UB Touch and privacy/security

  • I've read articles about the privacy and security advantages of UB Touch. Not being a tech trained person, I can't say I fully understand the claims being made.

    I guess, at the end of it all, here is an example of something simple that is not clear to me: If I use UB Touch, and apps from the Open App Store, if I use, for example, the Facebook app, is Facebook still able to acquire all kinds of information from me and track me, etc.?

  • Hello,
    Facebook ... or simply the web browser ...
    Not a full answer but a first tip : you can be root with UBports
    As root, you can modifiy the hosts file using this "must have" solution :
    Best regards

  • Global Moderator

    Hi, there are several points you should realize:

    Ubuntu Touch OS is build with the VISION to help you get back control about your digital life rights. There are two blobs that make this difficult to reach:

    proprietary hardware
    proprietary software

    The problem of proprietary software especially with facebook business model is they track you using browser and even more using their native apps. The only way how to avoid today any tracking would be not to use internet at all, but there is still one issue, the rest of the society and your loved ones do so.

    The second option is to leave minimum surfing trace. Using the right hardware and software and especially conduct precautions! as described in blogs.

    Using the HTML, or standard web app in Ubuntu Touch you leave less trace, they cannot see what else you are doing, looking at, talking to, ... etc. These apps are under confinement environment. This means they do not have out-access of the confinement and if so, than only to confinement content hub, when you temporarily allow it: to upload some file, image. Once done, the access is closed again, and the cache deleted. As you see, this is a completely different approach compared to the android model.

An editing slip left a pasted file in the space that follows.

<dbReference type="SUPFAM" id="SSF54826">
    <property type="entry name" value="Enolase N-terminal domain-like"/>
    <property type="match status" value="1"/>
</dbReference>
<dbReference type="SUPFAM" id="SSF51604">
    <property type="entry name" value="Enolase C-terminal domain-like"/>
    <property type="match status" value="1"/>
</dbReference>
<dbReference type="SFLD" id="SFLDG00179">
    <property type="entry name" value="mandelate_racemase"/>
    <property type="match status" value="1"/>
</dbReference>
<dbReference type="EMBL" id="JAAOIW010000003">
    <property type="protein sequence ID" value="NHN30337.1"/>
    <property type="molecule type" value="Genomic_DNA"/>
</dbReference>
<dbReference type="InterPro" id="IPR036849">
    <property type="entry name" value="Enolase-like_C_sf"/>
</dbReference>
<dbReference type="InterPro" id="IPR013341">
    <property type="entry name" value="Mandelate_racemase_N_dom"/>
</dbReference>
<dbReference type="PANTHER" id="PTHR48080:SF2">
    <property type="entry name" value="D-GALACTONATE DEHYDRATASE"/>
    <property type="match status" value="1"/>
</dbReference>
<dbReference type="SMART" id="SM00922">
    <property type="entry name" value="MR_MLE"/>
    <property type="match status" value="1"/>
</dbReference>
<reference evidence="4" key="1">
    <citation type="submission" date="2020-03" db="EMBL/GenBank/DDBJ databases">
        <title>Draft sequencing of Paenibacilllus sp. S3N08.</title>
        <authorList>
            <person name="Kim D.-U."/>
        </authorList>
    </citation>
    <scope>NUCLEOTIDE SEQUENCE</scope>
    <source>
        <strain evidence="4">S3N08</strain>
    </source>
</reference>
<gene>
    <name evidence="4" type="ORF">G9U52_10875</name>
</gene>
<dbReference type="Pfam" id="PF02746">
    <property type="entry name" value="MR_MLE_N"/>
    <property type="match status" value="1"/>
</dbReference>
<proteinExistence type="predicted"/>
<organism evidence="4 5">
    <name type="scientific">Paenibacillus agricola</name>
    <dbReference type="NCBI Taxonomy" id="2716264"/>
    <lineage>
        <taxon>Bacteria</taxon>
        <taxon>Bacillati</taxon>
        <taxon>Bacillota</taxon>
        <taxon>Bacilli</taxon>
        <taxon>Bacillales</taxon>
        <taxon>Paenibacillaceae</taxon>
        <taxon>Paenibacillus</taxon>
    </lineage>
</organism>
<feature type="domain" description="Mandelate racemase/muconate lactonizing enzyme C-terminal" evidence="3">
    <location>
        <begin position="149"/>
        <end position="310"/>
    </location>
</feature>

Once logged in social service, like the one you ask about, they still can see what you think, write, who are your friends, where you work, live, what would you like to buy, who do you love and who not, what do you read, ... all that because you are using their service and sharing, talking about it there. But with UT they do not see where you are, cannot extract anything from your device, unless you explicitly allow it, like the GPS, ... but even there still the confinement model is active.

    Also before anything, check, verify the downloaded app is confined and also what are app permissions granted by the app developer. Sometimes it is better to use the browser directly instead.

    In that case have generally always also activated the adblocks, do not tracking protocols whenever you are using any browser, and also have firewall activated, do not accept GPS access using social services ...

    In the end the best would be to stop using such services as they can really compromise you and ugly impact your and your loved ones entire future life: perhaps having problems at your job because of any of your even of fun made society views and comments.

    Best regards. milkor73

  • Currently, two very useful tools so as to improve security on UT phone :

    • uAbblock (i expect it will become better and better )
    • vpn editor

    and to navigate in private mode (not cookies for browser).

  • @MK73 This should be sticky

  • Generally I'm inclined against using do-not-track in browsers. It is widely disregarded so has limited effect, yet being also used by relatively few people, it makes them easier to fingerprint.

    On Ubuntu Touch, however, we have to accept that we are highly fingerprintable simply because of the platform that we use. Therefore there might be little harm in enabling do-not-track.